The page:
This commitment aims to improve the archiving practices of Norwegian public authorities. All public authorities in Norway are required to archive incoming and outgoing documents, per the country's Freedom of Information Act. However, in 2017, the Office of the Auditor General reported that governmental bodies in Norway do not always sufficiently live up to these mandatory archiving and recording-keeping practices.  Poor record keeping by government bodies can negatively impact the work of journalists, who rely on expedient archiving and up-to-date public documents. According to a representative from the Ministry of Culture, the situation is exacerbated by communication via email, where the emails themselves (not just attachments) need to be archived. 
Although Norway already has a good technical solution for archiving documents through the public electronic records (eInnsyn),  record keeping has been practiced differently among the 121 governmental bodies currently using the system.  For example, according to the Auditor General's 2017 report, eight out of 17 Norwegian ministries do not publish records of internal documents. 
Under this commitment, the Ministry of Culture will survey current guidelines, needs, and practices in the area of record keeping among government bodies. It will then use the findings to develop new guidelines and educational materials, which will be tested out before they are finalised. While the commitment will not directly lead to the publication of information, the new guidelines aim to improve the availability of government documents through better archiving practices. Therefore, the commitment is relevant to the OGP value of access to information. The new guidelines and educational materials are verifiable, though the commitment lacks details on the planned survey of current practices among government bodies.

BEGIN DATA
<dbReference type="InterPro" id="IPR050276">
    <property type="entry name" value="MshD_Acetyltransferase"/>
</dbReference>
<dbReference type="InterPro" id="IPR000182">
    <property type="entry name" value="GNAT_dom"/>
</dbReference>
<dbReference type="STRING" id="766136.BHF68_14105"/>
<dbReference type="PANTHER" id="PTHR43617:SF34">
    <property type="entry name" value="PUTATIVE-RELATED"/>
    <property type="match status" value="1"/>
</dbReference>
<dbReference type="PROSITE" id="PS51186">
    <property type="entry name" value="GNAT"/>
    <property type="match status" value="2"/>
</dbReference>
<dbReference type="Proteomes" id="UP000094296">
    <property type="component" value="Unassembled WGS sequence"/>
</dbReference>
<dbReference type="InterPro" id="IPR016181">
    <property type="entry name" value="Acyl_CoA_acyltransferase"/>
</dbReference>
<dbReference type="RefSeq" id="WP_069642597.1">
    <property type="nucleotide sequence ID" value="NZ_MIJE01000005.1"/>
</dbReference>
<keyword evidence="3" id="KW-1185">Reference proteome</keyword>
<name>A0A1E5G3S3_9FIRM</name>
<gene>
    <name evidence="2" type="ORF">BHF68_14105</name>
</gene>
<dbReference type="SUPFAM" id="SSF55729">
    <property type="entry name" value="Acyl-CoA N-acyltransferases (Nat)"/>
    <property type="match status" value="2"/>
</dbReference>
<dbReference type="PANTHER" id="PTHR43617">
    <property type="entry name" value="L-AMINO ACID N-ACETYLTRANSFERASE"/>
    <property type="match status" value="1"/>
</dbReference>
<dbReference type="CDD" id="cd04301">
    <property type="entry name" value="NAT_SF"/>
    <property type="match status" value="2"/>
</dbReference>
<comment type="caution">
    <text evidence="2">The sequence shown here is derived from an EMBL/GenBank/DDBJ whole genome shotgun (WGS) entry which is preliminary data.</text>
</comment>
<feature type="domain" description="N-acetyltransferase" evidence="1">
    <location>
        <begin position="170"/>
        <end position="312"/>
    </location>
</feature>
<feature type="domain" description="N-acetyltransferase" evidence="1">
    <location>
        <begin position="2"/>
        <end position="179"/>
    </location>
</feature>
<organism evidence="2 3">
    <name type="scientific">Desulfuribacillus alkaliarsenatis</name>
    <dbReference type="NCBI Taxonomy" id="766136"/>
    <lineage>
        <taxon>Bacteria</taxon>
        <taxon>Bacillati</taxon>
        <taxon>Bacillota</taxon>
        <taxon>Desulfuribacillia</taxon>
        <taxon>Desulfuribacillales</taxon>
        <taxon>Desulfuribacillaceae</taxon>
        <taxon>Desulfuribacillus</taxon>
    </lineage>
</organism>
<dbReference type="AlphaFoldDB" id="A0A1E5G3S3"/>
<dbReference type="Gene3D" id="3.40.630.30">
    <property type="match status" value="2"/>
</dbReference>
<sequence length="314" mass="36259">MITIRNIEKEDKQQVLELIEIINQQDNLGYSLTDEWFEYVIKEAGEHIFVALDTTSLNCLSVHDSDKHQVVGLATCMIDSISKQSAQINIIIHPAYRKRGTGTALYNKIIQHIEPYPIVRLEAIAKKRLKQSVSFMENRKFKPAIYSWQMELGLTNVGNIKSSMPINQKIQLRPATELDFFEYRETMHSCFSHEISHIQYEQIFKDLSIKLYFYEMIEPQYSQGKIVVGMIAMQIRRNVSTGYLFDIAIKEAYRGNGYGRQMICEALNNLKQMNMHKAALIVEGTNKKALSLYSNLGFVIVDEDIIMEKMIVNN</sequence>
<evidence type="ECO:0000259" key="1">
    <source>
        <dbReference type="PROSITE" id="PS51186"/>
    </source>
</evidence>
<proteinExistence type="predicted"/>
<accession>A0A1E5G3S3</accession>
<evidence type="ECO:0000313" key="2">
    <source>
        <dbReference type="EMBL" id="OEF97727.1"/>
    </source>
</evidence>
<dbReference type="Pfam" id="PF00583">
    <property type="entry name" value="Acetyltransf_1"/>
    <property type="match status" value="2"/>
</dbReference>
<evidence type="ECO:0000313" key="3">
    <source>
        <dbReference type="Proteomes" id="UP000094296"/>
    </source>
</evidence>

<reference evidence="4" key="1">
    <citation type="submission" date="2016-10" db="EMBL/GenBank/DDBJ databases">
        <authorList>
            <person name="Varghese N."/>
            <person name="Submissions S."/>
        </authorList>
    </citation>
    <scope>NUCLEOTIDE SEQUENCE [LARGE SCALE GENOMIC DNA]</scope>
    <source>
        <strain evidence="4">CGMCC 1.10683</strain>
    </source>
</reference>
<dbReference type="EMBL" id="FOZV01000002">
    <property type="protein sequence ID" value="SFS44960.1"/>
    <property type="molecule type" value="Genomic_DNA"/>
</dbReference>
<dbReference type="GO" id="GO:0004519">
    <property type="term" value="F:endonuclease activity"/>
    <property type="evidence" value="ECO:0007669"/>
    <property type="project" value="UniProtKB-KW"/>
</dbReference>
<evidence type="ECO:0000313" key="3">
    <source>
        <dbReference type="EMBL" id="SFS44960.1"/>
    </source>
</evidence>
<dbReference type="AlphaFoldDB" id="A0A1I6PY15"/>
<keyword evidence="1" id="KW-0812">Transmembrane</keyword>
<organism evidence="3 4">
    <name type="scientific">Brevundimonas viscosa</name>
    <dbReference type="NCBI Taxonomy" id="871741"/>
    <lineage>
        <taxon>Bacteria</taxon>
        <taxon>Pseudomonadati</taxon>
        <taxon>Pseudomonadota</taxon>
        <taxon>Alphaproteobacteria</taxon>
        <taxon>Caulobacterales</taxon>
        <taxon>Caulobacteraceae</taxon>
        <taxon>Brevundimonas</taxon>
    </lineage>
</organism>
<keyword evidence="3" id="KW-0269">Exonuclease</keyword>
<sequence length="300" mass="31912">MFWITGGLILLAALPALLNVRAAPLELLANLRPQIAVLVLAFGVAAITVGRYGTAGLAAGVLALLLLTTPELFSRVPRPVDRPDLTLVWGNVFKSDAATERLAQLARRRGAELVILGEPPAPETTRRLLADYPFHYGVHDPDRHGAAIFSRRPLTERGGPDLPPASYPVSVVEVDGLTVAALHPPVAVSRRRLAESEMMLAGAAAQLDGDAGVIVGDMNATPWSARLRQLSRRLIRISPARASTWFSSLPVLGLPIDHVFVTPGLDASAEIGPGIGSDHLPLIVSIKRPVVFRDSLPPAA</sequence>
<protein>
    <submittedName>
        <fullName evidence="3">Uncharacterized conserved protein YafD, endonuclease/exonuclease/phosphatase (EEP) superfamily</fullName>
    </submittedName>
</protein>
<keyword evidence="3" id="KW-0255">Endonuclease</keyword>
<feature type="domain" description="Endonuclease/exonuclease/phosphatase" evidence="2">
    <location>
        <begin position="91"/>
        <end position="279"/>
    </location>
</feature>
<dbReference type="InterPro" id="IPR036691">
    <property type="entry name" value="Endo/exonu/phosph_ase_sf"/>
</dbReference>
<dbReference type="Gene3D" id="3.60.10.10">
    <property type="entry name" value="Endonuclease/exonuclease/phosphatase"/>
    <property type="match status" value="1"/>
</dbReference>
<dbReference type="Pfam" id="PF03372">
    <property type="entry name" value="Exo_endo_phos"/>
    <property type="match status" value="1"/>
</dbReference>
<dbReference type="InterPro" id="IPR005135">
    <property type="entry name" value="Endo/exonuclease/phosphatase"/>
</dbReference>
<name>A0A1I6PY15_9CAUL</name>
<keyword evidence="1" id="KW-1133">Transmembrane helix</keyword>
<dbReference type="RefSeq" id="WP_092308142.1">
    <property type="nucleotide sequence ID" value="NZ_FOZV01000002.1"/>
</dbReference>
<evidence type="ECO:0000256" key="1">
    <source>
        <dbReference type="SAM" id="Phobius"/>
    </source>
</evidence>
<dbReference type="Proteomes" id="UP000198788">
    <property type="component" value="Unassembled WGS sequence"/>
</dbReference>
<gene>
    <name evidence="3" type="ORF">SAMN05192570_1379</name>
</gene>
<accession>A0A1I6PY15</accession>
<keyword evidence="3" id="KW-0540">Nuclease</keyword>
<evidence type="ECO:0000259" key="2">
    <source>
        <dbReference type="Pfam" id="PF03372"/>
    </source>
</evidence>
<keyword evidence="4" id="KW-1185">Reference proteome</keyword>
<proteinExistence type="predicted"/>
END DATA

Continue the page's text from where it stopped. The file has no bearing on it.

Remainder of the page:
If developed and circulated, the new guidelines could help standardise record-keeping practices among Norwegian public authorities. This in turn could improve the ability of public authorities to respond to FoI requests in a timely manner and provide authorities with better information on how to fulfill their duties to archiving and record keeping. However, according to the action plan, the Ministry of Culture expected to conduct the survey of current practices was expected to be completed by 30 June 2018, and finalise the new guidance materials by 1 June 2019, prior to the official start of the action plan (1 July 2019). Furthermore, according to the Norwegian Union of Journalists, the development of guidelines alone is unlikely not sufficient to improve the situation.  As this commitment seeks to take preliminary steps towards better archiving practices, the potential impact is considered minor.
Moving forward, after the guidance materials are tested and finalised, the IRM recommends conducting follow-up activities to ensure they are followed by public authorities and adjusted as needed. Furthermore, the IRM recommends that the new materials include guidance for public authorities on record keeping and responding to FoI requests in a timely manner during the COVID-19 pandemic. The government could consider working with the Norwegian Union of Journalists to jointly develop these guidelines on record-keeping practices during the pandemic.